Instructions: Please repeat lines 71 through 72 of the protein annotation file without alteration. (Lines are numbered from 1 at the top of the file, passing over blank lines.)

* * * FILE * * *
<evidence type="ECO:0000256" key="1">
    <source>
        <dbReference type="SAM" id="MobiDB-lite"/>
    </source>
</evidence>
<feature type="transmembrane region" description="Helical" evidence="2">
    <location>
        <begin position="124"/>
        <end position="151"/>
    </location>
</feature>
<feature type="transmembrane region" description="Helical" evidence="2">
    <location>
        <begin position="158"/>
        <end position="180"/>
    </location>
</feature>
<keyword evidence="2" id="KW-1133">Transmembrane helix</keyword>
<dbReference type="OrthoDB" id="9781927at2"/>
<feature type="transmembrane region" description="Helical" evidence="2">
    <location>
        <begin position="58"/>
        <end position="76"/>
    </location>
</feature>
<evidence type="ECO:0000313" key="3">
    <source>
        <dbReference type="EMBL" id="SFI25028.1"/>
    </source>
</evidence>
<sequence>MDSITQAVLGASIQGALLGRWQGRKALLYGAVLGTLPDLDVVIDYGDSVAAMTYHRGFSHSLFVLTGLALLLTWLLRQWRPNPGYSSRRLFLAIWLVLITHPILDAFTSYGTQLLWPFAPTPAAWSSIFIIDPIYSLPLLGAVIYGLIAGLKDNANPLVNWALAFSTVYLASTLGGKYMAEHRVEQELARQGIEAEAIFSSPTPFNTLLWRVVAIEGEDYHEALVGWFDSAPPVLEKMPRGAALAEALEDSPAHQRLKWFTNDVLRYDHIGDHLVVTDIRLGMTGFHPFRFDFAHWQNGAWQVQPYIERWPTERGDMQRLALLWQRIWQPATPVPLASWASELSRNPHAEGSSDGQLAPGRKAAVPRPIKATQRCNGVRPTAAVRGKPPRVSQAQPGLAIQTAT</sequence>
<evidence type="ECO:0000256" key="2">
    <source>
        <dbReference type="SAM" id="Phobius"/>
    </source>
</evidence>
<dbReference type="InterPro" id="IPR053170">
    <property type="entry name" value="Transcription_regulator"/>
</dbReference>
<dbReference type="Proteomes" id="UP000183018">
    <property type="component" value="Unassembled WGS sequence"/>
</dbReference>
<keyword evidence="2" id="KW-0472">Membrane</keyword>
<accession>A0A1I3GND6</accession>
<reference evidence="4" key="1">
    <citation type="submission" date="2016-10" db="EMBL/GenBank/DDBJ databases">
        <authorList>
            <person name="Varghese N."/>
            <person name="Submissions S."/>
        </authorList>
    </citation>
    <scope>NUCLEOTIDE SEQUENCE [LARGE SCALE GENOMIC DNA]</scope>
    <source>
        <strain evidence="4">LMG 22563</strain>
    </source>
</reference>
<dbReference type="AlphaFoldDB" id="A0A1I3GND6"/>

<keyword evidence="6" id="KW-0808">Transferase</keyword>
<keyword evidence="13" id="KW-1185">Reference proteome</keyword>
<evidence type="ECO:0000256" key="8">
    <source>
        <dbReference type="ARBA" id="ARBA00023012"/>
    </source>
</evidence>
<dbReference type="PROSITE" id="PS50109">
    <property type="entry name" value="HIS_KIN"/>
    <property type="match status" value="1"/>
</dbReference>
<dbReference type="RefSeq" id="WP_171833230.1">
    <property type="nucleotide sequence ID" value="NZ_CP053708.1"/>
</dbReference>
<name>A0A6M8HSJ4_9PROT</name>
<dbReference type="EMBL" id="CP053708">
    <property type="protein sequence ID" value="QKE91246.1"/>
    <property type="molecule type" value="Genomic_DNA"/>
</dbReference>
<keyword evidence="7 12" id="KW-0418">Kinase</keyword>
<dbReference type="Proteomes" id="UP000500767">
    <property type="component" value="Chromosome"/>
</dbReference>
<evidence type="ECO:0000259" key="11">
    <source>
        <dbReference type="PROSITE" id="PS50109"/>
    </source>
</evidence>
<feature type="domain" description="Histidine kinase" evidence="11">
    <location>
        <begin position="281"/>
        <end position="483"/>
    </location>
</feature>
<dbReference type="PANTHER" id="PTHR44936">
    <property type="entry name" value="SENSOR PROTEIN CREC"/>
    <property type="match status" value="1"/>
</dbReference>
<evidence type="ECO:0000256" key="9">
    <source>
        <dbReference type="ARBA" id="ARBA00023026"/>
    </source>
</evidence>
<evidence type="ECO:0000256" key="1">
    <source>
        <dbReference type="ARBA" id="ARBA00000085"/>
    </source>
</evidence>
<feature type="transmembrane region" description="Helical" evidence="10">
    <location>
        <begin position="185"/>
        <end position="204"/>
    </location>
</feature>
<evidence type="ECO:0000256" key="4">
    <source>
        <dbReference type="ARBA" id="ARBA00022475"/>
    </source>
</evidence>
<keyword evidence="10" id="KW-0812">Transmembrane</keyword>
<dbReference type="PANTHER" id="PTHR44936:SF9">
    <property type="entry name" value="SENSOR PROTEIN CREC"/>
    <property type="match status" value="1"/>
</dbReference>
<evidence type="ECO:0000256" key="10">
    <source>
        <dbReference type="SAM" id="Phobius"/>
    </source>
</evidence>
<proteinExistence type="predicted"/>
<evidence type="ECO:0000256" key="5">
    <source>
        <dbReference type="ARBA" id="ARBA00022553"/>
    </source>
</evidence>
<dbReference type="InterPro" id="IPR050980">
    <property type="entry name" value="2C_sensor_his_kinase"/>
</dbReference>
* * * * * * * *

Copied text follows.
</dbReference>
<name>A0A6M8HSJ4_9PROT</name>